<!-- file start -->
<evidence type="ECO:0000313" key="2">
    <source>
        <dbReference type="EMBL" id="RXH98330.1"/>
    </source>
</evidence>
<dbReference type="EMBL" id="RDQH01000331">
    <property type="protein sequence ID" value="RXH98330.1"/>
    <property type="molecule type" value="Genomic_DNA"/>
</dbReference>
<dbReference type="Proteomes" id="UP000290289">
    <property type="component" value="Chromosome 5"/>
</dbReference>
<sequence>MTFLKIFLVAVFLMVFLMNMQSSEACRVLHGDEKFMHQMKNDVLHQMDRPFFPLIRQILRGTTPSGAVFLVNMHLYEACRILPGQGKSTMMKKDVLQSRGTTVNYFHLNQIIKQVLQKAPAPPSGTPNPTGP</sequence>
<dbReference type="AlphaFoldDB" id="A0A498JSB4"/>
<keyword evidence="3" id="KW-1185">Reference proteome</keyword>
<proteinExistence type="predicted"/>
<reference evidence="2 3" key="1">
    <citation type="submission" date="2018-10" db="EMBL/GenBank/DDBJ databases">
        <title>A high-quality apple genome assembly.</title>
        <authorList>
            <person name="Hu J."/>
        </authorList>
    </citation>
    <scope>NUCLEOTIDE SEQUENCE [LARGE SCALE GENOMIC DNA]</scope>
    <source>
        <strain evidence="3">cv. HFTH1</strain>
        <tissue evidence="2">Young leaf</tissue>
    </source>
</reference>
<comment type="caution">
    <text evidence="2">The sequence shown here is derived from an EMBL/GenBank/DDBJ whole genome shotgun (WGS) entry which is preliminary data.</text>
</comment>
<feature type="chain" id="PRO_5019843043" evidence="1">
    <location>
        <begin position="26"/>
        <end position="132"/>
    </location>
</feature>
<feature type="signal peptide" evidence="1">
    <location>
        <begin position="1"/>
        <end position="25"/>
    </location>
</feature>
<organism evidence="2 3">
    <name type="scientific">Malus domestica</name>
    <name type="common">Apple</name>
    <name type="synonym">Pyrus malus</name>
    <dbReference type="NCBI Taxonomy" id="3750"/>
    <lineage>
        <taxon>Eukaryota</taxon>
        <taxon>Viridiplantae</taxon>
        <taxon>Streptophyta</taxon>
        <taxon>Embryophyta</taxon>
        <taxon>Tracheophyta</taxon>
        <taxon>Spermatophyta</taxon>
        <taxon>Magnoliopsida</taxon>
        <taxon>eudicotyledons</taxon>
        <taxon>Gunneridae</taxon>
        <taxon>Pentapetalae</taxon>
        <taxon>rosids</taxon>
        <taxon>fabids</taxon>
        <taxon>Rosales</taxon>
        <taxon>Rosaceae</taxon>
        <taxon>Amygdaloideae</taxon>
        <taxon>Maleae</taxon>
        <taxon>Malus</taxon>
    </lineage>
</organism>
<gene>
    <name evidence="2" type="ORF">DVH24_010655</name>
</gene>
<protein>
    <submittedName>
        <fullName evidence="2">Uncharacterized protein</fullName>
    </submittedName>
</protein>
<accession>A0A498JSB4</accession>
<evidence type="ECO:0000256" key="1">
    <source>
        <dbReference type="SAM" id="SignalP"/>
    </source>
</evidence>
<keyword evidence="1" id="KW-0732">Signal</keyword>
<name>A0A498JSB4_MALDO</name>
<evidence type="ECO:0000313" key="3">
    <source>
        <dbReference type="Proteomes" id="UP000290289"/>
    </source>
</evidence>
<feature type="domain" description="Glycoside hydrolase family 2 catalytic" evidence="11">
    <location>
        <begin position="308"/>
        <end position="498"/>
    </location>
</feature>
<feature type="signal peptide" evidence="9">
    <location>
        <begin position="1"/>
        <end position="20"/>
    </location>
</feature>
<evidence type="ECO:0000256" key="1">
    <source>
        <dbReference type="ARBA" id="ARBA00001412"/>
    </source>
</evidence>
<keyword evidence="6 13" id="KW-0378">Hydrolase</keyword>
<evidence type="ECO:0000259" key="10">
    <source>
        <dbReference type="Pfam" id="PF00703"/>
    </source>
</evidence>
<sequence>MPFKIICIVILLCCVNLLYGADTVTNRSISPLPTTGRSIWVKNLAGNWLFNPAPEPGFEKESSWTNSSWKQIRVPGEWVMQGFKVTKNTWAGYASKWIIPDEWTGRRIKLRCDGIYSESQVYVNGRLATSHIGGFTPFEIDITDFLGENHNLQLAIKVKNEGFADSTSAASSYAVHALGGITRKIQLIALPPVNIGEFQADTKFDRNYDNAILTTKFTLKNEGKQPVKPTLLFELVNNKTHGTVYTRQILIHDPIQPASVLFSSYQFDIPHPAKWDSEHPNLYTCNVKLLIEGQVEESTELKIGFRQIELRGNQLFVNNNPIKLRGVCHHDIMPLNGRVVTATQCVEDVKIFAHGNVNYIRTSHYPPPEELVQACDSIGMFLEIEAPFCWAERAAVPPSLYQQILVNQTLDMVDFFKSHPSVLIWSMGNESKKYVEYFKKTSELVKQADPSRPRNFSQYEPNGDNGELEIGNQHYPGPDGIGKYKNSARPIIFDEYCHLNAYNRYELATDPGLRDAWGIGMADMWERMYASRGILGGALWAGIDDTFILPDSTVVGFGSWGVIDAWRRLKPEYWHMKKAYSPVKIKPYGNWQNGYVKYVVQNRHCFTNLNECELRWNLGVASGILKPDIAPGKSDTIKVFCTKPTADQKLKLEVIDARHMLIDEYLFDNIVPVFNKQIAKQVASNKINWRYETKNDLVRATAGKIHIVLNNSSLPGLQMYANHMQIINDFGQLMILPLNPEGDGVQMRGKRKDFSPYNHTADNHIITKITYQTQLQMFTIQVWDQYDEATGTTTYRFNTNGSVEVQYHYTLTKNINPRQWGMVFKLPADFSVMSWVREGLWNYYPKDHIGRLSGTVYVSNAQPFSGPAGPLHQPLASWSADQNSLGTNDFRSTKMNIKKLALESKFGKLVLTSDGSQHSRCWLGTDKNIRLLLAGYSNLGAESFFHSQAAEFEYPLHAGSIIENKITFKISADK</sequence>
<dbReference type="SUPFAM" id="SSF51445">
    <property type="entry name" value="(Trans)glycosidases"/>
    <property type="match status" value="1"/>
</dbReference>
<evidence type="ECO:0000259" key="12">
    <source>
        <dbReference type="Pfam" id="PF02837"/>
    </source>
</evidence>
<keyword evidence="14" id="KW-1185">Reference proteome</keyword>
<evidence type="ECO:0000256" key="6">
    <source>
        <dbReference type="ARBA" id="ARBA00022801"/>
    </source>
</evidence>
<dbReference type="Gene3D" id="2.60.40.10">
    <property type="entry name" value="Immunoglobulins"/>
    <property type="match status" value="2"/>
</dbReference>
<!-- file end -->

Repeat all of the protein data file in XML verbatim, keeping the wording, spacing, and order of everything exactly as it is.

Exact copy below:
<evidence type="ECO:0000313" key="2">
    <source>
        <dbReference type="EMBL" id="RXH98330.1"/>
    </source>
</evidence>
<dbReference type="EMBL" id="RDQH01000331">
    <property type="protein sequence ID" value="RXH98330.1"/>
    <property type="molecule type" value="Genomic_DNA"/>
</dbReference>
<dbReference type="Proteomes" id="UP000290289">
    <property type="component" value="Chromosome 5"/>
</dbReference>
<sequence>MTFLKIFLVAVFLMVFLMNMQSSEACRVLHGDEKFMHQMKNDVLHQMDRPFFPLIRQILRGTTPSGAVFLVNMHLYEACRILPGQGKSTMMKKDVLQSRGTTVNYFHLNQIIKQVLQKAPAPPSGTPNPTGP</sequence>
<dbReference type="AlphaFoldDB" id="A0A498JSB4"/>
<keyword evidence="3" id="KW-1185">Reference proteome</keyword>
<proteinExistence type="predicted"/>
<reference evidence="2 3" key="1">
    <citation type="submission" date="2018-10" db="EMBL/GenBank/DDBJ databases">
        <title>A high-quality apple genome assembly.</title>
        <authorList>
            <person name="Hu J."/>
        </authorList>
    </citation>
    <scope>NUCLEOTIDE SEQUENCE [LARGE SCALE GENOMIC DNA]</scope>
    <source>
        <strain evidence="3">cv. HFTH1</strain>
        <tissue evidence="2">Young leaf</tissue>
    </source>
</reference>
<comment type="caution">
    <text evidence="2">The sequence shown here is derived from an EMBL/GenBank/DDBJ whole genome shotgun (WGS) entry which is preliminary data.</text>
</comment>
<feature type="chain" id="PRO_5019843043" evidence="1">
    <location>
        <begin position="26"/>
        <end position="132"/>
    </location>
</feature>
<feature type="signal peptide" evidence="1">
    <location>
        <begin position="1"/>
        <end position="25"/>
    </location>
</feature>
<organism evidence="2 3">
    <name type="scientific">Malus domestica</name>
    <name type="common">Apple</name>
    <name type="synonym">Pyrus malus</name>
    <dbReference type="NCBI Taxonomy" id="3750"/>
    <lineage>
        <taxon>Eukaryota</taxon>
        <taxon>Viridiplantae</taxon>
        <taxon>Streptophyta</taxon>
        <taxon>Embryophyta</taxon>
        <taxon>Tracheophyta</taxon>
        <taxon>Spermatophyta</taxon>
        <taxon>Magnoliopsida</taxon>
        <taxon>eudicotyledons</taxon>
        <taxon>Gunneridae</taxon>
        <taxon>Pentapetalae</taxon>
        <taxon>rosids</taxon>
        <taxon>fabids</taxon>
        <taxon>Rosales</taxon>
        <taxon>Rosaceae</taxon>
        <taxon>Amygdaloideae</taxon>
        <taxon>Maleae</taxon>
        <taxon>Malus</taxon>
    </lineage>
</organism>
<gene>
    <name evidence="2" type="ORF">DVH24_010655</name>
</gene>
<protein>
    <submittedName>
        <fullName evidence="2">Uncharacterized protein</fullName>
    </submittedName>
</protein>
<accession>A0A498JSB4</accession>
<evidence type="ECO:0000256" key="1">
    <source>
        <dbReference type="SAM" id="SignalP"/>
    </source>
</evidence>
<keyword evidence="1" id="KW-0732">Signal</keyword>
<name>A0A498JSB4_MALDO</name>
<evidence type="ECO:0000313" key="3">
    <source>
        <dbReference type="Proteomes" id="UP000290289"/>
    </source>
</evidence>
<feature type="domain" description="Glycoside hydrolase family 2 catalytic" evidence="11">
    <location>
        <begin position="308"/>
        <end position="498"/>
    </location>
</feature>
<feature type="signal peptide" evidence="9">
    <location>
        <begin position="1"/>
        <end position="20"/>
    </location>
</feature>
<evidence type="ECO:0000256" key="1">
    <source>
        <dbReference type="ARBA" id="ARBA00001412"/>
    </source>
</evidence>
<keyword evidence="6 13" id="KW-0378">Hydrolase</keyword>
<evidence type="ECO:0000259" key="10">
    <source>
        <dbReference type="Pfam" id="PF00703"/>
    </source>
</evidence>
<sequence>MPFKIICIVILLCCVNLLYGADTVTNRSISPLPTTGRSIWVKNLAGNWLFNPAPEPGFEKESSWTNSSWKQIRVPGEWVMQGFKVTKNTWAGYASKWIIPDEWTGRRIKLRCDGIYSESQVYVNGRLATSHIGGFTPFEIDITDFLGENHNLQLAIKVKNEGFADSTSAASSYAVHALGGITRKIQLIALPPVNIGEFQADTKFDRNYDNAILTTKFTLKNEGKQPVKPTLLFELVNNKTHGTVYTRQILIHDPIQPASVLFSSYQFDIPHPAKWDSEHPNLYTCNVKLLIEGQVEESTELKIGFRQIELRGNQLFVNNNPIKLRGVCHHDIMPLNGRVVTATQCVEDVKIFAHGNVNYIRTSHYPPPEELVQACDSIGMFLEIEAPFCWAERAAVPPSLYQQILVNQTLDMVDFFKSHPSVLIWSMGNESKKYVEYFKKTSELVKQADPSRPRNFSQYEPNGDNGELEIGNQHYPGPDGIGKYKNSARPIIFDEYCHLNAYNRYELATDPGLRDAWGIGMADMWERMYASRGILGGALWAGIDDTFILPDSTVVGFGSWGVIDAWRRLKPEYWHMKKAYSPVKIKPYGNWQNGYVKYVVQNRHCFTNLNECELRWNLGVASGILKPDIAPGKSDTIKVFCTKPTADQKLKLEVIDARHMLIDEYLFDNIVPVFNKQIAKQVASNKINWRYETKNDLVRATAGKIHIVLNNSSLPGLQMYANHMQIINDFGQLMILPLNPEGDGVQMRGKRKDFSPYNHTADNHIITKITYQTQLQMFTIQVWDQYDEATGTTTYRFNTNGSVEVQYHYTLTKNINPRQWGMVFKLPADFSVMSWVREGLWNYYPKDHIGRLSGTVYVSNAQPFSGPAGPLHQPLASWSADQNSLGTNDFRSTKMNIKKLALESKFGKLVLTSDGSQHSRCWLGTDKNIRLLLAGYSNLGAESFFHSQAAEFEYPLHAGSIIENKITFKISADK</sequence>
<dbReference type="SUPFAM" id="SSF51445">
    <property type="entry name" value="(Trans)glycosidases"/>
    <property type="match status" value="1"/>
</dbReference>
<evidence type="ECO:0000259" key="12">
    <source>
        <dbReference type="Pfam" id="PF02837"/>
    </source>
</evidence>
<keyword evidence="14" id="KW-1185">Reference proteome</keyword>
<evidence type="ECO:0000256" key="6">
    <source>
        <dbReference type="ARBA" id="ARBA00022801"/>
    </source>
</evidence>
<dbReference type="Gene3D" id="2.60.40.10">
    <property type="entry name" value="Immunoglobulins"/>
    <property type="match status" value="2"/>
</dbReference>